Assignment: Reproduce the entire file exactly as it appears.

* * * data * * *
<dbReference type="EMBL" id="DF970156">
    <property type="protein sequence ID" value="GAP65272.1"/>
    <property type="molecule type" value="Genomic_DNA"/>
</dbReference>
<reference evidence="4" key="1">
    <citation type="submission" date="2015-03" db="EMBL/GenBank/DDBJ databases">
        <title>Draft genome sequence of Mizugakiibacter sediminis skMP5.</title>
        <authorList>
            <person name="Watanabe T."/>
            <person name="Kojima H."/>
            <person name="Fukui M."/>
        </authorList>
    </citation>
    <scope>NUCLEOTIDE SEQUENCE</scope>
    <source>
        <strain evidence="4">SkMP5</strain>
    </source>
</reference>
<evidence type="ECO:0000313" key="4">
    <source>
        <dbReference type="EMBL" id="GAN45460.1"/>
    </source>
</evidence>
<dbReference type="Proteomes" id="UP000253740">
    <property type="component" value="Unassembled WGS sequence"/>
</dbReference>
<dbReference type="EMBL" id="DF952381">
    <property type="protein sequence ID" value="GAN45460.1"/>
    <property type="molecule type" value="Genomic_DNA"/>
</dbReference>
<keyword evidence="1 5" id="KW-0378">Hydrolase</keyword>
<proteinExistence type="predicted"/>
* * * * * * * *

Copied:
<dbReference type="EMBL" id="DF970156">
    <property type="protein sequence ID" value="GAP65272.1"/>
    <property type="molecule type" value="Genomic_DNA"/>
</dbReference>
<reference evidence="4" key="1">
    <citation type="submission" date="2015-03" db="EMBL/GenBank/DDBJ databases">
        <title>Draft genome sequence of Mizugakiibacter sediminis skMP5.</title>
        <authorList>
            <person name="Watanabe T."/>
            <person name="Kojima H."/>
            <person name="Fukui M."/>
        </authorList>
    </citation>
    <scope>NUCLEOTIDE SEQUENCE</scope>
    <source>
        <strain evidence="4">SkMP5</strain>
    </source>
</reference>
<evidence type="ECO:0000313" key="4">
    <source>
        <dbReference type="EMBL" id="GAN45460.1"/>
    </source>
</evidence>
<dbReference type="Proteomes" id="UP000253740">
    <property type="component" value="Unassembled WGS sequence"/>
</dbReference>
<dbReference type="EMBL" id="DF952381">
    <property type="protein sequence ID" value="GAN45460.1"/>
    <property type="molecule type" value="Genomic_DNA"/>
</dbReference>
<keyword evidence="1 5" id="KW-0378">Hydrolase</keyword>
<proteinExistence type="predicted"/>